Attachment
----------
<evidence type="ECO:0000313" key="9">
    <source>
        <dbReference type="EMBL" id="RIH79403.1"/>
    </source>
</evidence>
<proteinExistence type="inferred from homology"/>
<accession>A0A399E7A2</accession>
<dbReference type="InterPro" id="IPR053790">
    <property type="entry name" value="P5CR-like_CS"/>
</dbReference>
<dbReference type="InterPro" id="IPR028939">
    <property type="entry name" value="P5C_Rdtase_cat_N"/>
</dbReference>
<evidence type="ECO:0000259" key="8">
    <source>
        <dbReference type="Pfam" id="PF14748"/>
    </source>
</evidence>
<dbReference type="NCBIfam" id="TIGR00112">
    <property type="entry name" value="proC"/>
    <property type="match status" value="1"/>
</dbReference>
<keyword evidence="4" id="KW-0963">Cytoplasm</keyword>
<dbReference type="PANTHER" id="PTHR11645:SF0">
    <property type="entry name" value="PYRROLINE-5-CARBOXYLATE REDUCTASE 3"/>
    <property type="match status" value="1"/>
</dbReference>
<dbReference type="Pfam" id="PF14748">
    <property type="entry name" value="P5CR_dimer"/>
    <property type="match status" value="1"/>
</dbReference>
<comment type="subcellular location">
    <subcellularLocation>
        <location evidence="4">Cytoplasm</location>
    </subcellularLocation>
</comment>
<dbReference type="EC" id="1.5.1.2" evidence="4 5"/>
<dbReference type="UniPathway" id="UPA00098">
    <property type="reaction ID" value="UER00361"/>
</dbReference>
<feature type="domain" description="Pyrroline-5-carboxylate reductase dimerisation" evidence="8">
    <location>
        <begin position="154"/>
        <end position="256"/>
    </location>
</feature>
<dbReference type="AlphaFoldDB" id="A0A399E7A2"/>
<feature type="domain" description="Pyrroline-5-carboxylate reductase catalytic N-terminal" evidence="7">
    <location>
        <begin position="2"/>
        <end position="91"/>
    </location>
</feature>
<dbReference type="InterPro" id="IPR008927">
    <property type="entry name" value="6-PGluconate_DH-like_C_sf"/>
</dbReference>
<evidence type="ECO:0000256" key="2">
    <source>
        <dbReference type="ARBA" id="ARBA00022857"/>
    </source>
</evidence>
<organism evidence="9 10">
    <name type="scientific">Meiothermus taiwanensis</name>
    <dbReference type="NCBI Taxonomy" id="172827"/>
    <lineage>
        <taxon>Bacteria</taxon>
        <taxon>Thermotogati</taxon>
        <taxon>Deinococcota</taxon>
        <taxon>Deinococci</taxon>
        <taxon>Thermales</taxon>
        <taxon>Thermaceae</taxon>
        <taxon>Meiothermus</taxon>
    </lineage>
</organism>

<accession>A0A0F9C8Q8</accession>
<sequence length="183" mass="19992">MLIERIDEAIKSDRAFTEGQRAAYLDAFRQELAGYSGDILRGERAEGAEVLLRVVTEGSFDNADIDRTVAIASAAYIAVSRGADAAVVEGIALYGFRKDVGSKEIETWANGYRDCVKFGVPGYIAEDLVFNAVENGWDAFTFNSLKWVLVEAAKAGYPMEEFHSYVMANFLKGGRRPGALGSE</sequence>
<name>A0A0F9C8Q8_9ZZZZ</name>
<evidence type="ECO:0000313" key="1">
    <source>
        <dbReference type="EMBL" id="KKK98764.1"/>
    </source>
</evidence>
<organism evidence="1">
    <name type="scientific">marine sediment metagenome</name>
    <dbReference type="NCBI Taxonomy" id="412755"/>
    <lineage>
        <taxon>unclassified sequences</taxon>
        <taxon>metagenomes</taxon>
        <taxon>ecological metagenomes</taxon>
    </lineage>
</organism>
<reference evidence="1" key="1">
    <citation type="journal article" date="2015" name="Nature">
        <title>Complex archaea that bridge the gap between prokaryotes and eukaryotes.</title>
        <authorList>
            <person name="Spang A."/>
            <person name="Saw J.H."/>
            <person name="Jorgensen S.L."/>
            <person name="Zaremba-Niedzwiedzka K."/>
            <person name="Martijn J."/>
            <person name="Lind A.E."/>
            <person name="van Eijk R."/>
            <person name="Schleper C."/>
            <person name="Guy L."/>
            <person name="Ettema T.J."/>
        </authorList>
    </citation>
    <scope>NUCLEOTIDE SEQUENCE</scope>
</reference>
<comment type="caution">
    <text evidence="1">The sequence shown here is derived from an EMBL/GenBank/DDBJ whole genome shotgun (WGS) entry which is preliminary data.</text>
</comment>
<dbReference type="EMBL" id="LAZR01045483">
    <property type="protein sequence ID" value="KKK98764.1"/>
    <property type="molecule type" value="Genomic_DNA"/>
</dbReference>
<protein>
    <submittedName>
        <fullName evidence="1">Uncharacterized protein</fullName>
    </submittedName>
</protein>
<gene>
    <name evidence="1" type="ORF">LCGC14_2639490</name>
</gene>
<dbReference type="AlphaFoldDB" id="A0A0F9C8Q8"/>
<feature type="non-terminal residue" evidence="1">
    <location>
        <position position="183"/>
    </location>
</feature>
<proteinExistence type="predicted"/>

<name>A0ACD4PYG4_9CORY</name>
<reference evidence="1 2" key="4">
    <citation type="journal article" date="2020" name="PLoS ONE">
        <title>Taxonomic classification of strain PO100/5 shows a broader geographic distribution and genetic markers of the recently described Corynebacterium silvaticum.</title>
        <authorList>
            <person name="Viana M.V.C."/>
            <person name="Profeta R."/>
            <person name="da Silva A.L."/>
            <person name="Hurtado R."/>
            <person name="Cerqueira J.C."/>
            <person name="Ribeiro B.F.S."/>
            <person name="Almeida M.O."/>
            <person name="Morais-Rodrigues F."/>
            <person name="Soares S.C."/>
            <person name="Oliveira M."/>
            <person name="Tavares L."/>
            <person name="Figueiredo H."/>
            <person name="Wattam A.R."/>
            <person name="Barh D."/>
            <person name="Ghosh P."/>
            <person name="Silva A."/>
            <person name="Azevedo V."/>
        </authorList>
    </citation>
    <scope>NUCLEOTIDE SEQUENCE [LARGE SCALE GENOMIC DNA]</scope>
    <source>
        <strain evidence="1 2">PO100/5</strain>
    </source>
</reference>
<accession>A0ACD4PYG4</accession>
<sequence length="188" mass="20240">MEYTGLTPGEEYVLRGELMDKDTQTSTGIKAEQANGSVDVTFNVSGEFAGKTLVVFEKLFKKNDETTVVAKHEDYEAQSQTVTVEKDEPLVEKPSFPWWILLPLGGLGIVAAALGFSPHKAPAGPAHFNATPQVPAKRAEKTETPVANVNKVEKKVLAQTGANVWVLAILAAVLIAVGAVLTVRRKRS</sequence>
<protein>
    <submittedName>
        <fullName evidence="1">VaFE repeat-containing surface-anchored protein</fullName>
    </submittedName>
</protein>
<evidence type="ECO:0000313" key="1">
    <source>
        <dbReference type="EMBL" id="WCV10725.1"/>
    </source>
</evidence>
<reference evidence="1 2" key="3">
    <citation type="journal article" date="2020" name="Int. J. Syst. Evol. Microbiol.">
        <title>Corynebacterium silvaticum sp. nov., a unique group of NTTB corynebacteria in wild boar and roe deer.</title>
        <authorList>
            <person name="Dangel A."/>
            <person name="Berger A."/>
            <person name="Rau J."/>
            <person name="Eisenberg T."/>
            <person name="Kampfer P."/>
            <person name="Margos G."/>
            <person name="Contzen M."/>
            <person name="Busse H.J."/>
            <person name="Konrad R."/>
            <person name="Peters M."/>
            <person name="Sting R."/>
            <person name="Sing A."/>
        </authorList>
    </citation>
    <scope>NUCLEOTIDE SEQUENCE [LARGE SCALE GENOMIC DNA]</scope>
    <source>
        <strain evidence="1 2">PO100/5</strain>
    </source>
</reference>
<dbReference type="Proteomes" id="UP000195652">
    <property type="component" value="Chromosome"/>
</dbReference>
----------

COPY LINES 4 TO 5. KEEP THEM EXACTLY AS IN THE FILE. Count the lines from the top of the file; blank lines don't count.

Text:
    </source>
</evidence>